I'm MAD at EBAY! GRRRRRR! Alright, here's the deal, their web site design is awful. Everytime I use it, I have to sign in several times especially if I have to do anything with my accounts. I just made an one time payment for seller fees because they sent me a nasty gram stating that I hadn't paid. Well, the fact is that I tried to pay them via Paypal and the web page kept showing an error page. So, I can't pay, well, some mistakes on my side and them charging me more and sending nasty grams. I go to fix the situation (realizing not to use the paypal links) and what do I discover? I have to sign in several times just to get to the page to pay via my credit card (which none of the forms are prefilled like name, address, etc as well). And to top it all off, they ASK ME HOW MUCH MONEY DO THEY WANT?!!!! Hello, you could have prefilled this in for me! So, then I had to sign in two more times (no I'm not making this up) to get to a page to show me the amount again (this time I remember it). So, I try to go back to the credit card page. I have to sign in two more times just for them not to have anything filled out on the credit card page so I have to type everything in AGAIN! GRRRRR! I finally pay, but at this point, I have no faith in any of Ebay's systems. Un-user friendly and the excessive signing in is awful. Why don't they call up their brother at since they own them now and ask them how to do a web UI that doesn't annoy.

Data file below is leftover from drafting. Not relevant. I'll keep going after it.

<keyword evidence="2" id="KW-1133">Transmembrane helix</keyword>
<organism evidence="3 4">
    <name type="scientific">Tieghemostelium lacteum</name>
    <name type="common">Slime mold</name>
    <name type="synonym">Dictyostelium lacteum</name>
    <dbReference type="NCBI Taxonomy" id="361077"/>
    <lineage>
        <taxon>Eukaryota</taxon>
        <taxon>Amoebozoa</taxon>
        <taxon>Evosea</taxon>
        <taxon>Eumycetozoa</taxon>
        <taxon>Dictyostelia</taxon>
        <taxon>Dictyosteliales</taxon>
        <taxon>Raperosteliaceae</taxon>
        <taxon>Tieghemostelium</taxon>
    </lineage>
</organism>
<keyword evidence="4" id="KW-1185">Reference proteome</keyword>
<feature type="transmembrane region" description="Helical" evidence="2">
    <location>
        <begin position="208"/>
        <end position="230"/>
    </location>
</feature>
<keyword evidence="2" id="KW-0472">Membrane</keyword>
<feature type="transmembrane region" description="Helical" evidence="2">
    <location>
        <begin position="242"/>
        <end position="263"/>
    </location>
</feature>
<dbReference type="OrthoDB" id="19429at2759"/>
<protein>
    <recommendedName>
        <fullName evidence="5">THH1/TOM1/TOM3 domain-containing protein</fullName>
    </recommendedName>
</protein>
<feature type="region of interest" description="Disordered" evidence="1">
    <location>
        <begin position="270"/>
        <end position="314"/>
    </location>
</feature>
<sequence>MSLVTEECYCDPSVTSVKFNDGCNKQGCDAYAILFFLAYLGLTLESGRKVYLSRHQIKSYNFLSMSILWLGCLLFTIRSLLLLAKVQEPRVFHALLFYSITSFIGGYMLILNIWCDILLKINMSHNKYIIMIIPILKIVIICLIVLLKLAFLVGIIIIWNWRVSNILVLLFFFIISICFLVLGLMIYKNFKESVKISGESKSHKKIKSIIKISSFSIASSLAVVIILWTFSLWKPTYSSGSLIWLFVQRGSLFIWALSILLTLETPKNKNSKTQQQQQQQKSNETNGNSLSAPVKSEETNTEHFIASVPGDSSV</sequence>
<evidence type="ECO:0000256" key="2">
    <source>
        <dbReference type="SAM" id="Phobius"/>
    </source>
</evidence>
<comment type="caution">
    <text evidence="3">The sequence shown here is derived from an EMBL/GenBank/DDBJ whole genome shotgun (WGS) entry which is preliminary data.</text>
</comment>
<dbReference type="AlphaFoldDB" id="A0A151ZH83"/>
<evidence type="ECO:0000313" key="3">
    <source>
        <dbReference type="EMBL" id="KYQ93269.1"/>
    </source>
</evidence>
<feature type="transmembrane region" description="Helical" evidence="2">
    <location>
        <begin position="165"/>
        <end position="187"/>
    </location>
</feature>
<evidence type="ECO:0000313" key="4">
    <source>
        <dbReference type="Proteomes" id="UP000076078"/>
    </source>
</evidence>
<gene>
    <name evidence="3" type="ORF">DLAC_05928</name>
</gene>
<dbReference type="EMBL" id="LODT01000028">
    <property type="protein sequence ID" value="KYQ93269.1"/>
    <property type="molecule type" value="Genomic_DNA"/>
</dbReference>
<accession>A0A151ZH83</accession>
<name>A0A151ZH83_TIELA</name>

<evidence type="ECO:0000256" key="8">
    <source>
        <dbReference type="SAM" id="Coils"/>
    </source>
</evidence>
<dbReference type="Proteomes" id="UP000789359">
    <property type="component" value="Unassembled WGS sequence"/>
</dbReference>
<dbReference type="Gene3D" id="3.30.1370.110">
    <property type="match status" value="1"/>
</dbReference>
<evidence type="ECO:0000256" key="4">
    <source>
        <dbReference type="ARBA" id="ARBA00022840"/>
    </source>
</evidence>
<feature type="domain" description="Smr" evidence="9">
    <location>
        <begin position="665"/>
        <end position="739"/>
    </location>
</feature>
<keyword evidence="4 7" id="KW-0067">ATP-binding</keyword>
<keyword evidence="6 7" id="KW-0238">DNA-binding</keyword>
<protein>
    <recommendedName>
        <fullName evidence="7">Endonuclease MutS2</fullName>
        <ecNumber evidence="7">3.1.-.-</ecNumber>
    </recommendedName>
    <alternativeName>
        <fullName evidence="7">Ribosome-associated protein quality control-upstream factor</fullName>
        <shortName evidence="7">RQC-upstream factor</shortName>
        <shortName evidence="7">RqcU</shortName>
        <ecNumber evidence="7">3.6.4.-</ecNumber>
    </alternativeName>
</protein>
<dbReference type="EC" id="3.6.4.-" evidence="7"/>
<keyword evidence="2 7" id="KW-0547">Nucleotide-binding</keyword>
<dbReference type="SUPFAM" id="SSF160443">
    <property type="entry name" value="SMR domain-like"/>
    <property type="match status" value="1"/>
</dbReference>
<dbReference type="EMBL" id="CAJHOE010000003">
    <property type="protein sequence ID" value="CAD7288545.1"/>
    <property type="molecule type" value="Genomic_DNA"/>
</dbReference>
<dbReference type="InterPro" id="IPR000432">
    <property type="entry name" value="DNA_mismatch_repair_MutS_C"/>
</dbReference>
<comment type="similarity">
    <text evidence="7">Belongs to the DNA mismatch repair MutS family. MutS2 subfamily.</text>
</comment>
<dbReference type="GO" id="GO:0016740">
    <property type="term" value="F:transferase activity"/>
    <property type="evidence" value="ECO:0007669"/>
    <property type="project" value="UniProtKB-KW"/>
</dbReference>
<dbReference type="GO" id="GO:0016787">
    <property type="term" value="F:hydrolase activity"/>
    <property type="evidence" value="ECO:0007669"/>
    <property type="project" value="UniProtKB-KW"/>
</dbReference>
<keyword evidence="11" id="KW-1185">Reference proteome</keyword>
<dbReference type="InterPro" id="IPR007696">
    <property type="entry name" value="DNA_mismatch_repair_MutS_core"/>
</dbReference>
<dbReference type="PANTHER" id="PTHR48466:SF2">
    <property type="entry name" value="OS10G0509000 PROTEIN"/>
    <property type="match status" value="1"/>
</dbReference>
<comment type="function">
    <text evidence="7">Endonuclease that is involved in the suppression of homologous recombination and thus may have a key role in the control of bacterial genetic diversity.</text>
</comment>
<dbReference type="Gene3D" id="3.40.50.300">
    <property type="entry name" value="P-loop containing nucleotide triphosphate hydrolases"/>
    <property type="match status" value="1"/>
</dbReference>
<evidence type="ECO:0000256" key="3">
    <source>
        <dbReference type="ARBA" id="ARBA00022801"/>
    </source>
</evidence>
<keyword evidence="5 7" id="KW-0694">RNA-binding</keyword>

Sorry for the rant, but I had to get this off my chest...I don't think I'll be selling much of anything on ebay any more since they love over charging for small mistakes and that damn atrocious UI! If I was Sun or IBM, I would tell them not to advertise that they use my products because they're using them poorly. Or better yet with that extra fee they charged me, they could pay for a good UI designer. Oh yeah, PPUID stands for Piss Poor User Interface Design.